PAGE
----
Wood for 25 roadster

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Model T Ford Forum: Forum 2005: Wood for 25 roadster
Top of pagePrevious messageNext messageBottom of page Link to this message  By Clay on Saturday, December 16, 2006 - 08:15 pm:

Looking for a good place to get wood for my 25 roadster.
May consider making it myself if their are
good plans/specs. out there.
If you can help, please post or e-mail.
Thanks, Clay


Top of pagePrevious messageNext messageBottom of page Link to this message  By Hap Tucker on Saturday, December 16, 2006 - 09:16 pm:

Clay,

I don't remember if Mel Miller made wood plans for the 1923-25 Roadsters or not. I know he made them for the 1915-22 roadsters and touring and they were excellent. Good news -- the wood kit or if they are available wood plans for a 1923 high cowl to 1925 roadster should be easier to fit than one for a 1915-22. I believe only Ford was producing the roadster body by then and so you don't have as many variations.

Just a summary of what I have learned from others over the years. The tourings and roadsters can be done much easier than the sedans. Small sample size, but I have not run across anyone who has replaced the structural wood in a Centerdoor that is willing to tackle a second one. They have said -- great experience, worth the effort, but would not do another one.

In general the earlier the T body the more wood and the later the T body the less wood required. The 1918-19 T many roadster and touring bodies went back to the wood seat frames.

There are good plans available (not normally for sale -- but you can find them for loan etc.) for most of the roadster and touring car bodies.

A couple of years ago -- Tony cut the wood and rewooded a T touring door. I'm 99% sure after that experience his recommendation was to purchase the wood kit for the door rather than going to the time and effort to make it. See http://www.model-t-ford.org/tech_corner.htm the MTFCI tech corner and look through their photos on rewooding.

Also if you purchase a wood kit, there is still quite a bit of fitting for the 1922 and earlier cars. The bodies were made by 6 or so different body makers and the wood as well as the sheet metal did not just interchange between the bodies.

If you like wood working -- you can do it and have fun while you are doing it. If you want to get the car back on the road sooner, a wood kit is probably a good idea. Also, you can do a speedster body as a "temp" driver until you finish the rewooding project.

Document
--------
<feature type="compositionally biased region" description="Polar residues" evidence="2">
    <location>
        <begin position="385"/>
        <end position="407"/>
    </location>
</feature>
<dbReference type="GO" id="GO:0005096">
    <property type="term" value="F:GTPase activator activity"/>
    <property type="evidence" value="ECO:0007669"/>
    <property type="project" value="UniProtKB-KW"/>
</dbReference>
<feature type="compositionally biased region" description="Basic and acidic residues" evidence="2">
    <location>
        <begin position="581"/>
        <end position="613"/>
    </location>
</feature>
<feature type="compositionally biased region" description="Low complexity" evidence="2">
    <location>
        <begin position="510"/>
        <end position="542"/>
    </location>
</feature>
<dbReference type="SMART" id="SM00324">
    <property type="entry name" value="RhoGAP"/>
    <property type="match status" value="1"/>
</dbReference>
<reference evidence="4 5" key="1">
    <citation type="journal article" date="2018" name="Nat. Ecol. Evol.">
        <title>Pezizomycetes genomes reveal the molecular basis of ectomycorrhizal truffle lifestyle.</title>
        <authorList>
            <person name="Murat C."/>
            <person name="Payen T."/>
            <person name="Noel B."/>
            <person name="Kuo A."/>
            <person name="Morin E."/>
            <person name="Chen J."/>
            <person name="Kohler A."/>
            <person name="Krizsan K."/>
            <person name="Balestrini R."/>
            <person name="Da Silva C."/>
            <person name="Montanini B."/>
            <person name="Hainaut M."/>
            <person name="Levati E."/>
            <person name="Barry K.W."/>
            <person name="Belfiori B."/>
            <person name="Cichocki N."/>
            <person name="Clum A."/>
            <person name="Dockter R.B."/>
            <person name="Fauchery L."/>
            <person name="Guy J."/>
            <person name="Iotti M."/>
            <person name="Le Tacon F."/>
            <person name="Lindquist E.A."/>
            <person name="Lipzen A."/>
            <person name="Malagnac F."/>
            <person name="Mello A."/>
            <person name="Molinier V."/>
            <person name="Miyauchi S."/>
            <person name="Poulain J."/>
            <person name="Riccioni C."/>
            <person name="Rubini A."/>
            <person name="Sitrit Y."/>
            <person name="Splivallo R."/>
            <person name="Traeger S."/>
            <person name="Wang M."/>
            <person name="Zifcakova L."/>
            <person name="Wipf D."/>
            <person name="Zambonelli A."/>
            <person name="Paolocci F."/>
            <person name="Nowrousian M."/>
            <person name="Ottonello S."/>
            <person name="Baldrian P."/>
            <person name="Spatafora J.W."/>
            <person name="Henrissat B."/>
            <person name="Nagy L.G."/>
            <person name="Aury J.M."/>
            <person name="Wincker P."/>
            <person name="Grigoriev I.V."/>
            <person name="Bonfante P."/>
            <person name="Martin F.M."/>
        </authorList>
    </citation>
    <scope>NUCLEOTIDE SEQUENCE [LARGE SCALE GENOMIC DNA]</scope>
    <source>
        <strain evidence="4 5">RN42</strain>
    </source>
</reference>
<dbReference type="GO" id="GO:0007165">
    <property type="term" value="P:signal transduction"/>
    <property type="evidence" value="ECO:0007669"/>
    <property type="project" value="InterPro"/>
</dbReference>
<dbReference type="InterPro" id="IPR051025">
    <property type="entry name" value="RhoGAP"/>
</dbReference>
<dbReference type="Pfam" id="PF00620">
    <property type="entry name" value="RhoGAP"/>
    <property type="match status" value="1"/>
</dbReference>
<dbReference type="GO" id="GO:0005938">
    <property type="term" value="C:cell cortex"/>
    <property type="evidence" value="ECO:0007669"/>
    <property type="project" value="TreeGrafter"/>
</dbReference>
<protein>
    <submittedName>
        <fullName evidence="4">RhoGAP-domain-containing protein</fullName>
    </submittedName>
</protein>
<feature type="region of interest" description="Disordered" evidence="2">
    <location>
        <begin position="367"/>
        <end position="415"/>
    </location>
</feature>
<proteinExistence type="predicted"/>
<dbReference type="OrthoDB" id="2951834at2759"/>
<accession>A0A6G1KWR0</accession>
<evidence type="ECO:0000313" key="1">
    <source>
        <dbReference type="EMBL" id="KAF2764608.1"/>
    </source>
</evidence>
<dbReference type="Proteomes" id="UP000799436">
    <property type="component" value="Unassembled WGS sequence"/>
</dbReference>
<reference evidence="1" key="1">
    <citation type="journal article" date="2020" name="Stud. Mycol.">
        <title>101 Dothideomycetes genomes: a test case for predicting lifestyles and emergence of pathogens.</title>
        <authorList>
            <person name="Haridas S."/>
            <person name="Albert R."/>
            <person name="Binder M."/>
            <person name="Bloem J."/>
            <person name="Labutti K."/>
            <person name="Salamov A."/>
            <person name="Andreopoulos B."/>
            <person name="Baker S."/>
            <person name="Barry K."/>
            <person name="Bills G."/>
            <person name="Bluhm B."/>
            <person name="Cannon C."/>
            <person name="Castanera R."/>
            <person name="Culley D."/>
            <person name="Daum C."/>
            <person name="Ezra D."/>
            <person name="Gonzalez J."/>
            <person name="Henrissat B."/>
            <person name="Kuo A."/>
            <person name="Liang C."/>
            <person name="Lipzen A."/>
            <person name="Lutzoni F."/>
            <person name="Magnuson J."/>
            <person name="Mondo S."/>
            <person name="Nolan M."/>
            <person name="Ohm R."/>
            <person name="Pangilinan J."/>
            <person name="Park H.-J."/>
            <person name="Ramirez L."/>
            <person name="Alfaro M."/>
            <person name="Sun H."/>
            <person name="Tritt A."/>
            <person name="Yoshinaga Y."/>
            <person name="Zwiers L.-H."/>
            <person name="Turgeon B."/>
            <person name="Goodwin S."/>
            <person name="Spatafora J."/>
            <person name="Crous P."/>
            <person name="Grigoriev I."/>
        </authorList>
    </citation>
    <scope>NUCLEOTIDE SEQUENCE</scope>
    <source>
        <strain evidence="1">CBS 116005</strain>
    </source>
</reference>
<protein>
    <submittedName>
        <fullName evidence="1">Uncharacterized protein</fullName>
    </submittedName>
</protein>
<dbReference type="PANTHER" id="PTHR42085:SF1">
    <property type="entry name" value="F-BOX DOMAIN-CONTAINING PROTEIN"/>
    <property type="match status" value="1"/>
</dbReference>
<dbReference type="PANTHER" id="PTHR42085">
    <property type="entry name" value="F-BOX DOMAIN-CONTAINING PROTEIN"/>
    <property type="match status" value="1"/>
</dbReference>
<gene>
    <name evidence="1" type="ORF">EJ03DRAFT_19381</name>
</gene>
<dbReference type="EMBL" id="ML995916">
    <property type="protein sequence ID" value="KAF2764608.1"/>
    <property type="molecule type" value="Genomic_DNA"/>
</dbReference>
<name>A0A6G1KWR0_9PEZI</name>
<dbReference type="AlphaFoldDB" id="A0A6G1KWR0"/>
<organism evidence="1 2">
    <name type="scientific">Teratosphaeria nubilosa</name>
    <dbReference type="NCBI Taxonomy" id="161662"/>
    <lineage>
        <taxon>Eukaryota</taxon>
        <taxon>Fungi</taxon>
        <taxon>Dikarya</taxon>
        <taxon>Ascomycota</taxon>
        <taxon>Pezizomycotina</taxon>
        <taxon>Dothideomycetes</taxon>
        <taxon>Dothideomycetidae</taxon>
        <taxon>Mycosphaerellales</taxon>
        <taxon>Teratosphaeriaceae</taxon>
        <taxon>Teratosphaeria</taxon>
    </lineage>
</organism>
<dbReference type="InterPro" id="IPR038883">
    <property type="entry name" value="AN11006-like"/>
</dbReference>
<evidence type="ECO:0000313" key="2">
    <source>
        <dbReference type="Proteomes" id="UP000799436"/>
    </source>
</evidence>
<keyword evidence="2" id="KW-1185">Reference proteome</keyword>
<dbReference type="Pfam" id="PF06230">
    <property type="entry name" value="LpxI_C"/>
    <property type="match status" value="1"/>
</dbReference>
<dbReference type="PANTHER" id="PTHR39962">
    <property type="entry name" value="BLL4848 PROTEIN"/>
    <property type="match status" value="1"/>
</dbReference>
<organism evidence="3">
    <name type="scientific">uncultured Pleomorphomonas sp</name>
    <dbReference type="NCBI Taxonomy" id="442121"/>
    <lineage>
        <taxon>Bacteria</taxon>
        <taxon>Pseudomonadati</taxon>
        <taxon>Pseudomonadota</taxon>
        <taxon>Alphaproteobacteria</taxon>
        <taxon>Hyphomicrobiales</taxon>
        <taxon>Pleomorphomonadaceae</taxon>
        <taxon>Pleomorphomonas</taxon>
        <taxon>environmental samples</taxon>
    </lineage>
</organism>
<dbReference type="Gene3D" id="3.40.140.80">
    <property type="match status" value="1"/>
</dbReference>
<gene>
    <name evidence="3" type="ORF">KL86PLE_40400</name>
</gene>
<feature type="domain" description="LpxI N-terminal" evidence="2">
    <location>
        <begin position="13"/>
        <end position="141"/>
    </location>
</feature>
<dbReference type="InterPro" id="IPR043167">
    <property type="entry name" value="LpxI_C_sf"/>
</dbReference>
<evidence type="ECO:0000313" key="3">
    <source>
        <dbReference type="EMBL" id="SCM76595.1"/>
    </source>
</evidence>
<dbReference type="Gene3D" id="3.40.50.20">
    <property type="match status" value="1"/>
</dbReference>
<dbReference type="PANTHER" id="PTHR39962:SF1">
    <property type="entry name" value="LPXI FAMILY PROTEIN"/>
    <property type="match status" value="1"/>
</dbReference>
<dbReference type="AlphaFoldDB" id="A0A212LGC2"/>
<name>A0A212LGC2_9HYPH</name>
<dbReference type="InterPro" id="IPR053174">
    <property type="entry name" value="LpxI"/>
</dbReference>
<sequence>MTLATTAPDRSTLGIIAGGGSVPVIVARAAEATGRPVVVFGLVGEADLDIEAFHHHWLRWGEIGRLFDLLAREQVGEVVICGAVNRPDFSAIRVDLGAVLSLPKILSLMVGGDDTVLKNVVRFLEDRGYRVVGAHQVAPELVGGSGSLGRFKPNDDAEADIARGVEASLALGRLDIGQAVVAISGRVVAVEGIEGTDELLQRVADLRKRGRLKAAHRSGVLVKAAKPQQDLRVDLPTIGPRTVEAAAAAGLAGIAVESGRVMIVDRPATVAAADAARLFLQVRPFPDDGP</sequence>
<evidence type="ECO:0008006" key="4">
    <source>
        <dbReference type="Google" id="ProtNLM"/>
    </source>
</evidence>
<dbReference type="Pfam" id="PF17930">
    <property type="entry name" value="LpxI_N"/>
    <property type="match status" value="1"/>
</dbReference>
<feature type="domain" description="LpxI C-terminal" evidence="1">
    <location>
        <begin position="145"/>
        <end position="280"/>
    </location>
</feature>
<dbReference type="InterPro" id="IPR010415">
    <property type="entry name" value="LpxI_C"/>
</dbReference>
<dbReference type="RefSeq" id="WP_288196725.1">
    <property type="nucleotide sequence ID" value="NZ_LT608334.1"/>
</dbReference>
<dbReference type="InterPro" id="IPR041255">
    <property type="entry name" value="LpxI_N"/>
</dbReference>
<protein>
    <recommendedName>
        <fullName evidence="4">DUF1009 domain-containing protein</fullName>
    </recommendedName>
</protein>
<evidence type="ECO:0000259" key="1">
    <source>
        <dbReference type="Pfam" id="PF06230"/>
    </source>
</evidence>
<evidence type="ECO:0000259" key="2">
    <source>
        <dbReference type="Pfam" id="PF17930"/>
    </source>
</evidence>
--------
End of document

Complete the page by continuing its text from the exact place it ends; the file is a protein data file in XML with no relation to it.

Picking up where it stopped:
You don't have to be a "skilled wood worker" to rewood a T. But you do have to have patience and persistence. I.e. trial and error fitting until it fits right and the body looks right.


Are you a member of a local T club? You can get a lot of help both technical and emotional from the members. If yes -- another "go for it" vote, if no, then another vote for "later."

Is the wood mostly still in the body so you can take pictures, measurements and make notes on how it goes together? If so that will make it easier to recreate.

An excellent book on wood bodied cars is available from classic car books. It has a wood station wagon on the front and my copy is packed away so I don't have the name. But it is the only currently available new book on wood framed bodies. The book talks about the different types of wood, different grades of wood, grain, etc. Good info.

Wood kit providers:

a. One Model T Wood Kit maker was Mike Lepak. However I don't know if he is still making them or not. His were designed to install inside the body rather than building the wooden skeleton and installing the panels over the wood. The last e-mail address I had for him no longer works and in 2004 his number was: 218-724-5209 . If anyone has an update on if he does or does not still produce the kits, please let us know.

b. http://fordwood.com/ Chuck and Judy Cubel -- they have been doing this for a long time and they have a kit that will fit your car. They also have great drawings that will help you understand how much wood there is. Excellent information.

c. Classic Wood at 1006 Raleigh St, Greensboro, NC 27405 ph 336-691-1344 has been advertising wood kits for years. Same folks -- but their old area code was different. Positive comment at: http://www.mtfca.com/discus/messages/6/1522.html

d. I have not seen any feed back but the pictures look good at: http://www.geocities.com/pribiloffse/woodkit.html

e. There are some others also, but I don't have that information readily available.

Recommended Wood links etc:

a. is the old wodies website check out their recommend links. Their home page is: http://www.oldwoodies.com/index.htm

b. http://members.aol.com/wagonwork2/ They sell plans for wood hucksters -- one option to consider.

c. http://www.nwvs.org/Links/Links.shtml Speedster links -- good info and ideas

d. Langs sells speedster kits and depot hacks.

e. http://www.rootlieb.com/html_files/mt_spd_kit/mt_spd_kit.html Root Lieb speedster kit info.

Lots to think about. Recommend work with someone on a project before you just jump into it. It comes apart a lot quicker than it goes back together. There are also some excellent articles on using Kwick Poly (recently replaced with a new name wood restorer) to make the old wood solid enough to use for patterns.

Also, recommend you click on the Search button at the start of any thread. Type in Rewood body and click on "and" so it pulls them with both of those words. Also check out the Tech page on the MTFCI site at: http://www.model-t-ford.org/tech_corner.htm Rewooding the touring is 1/2 the job.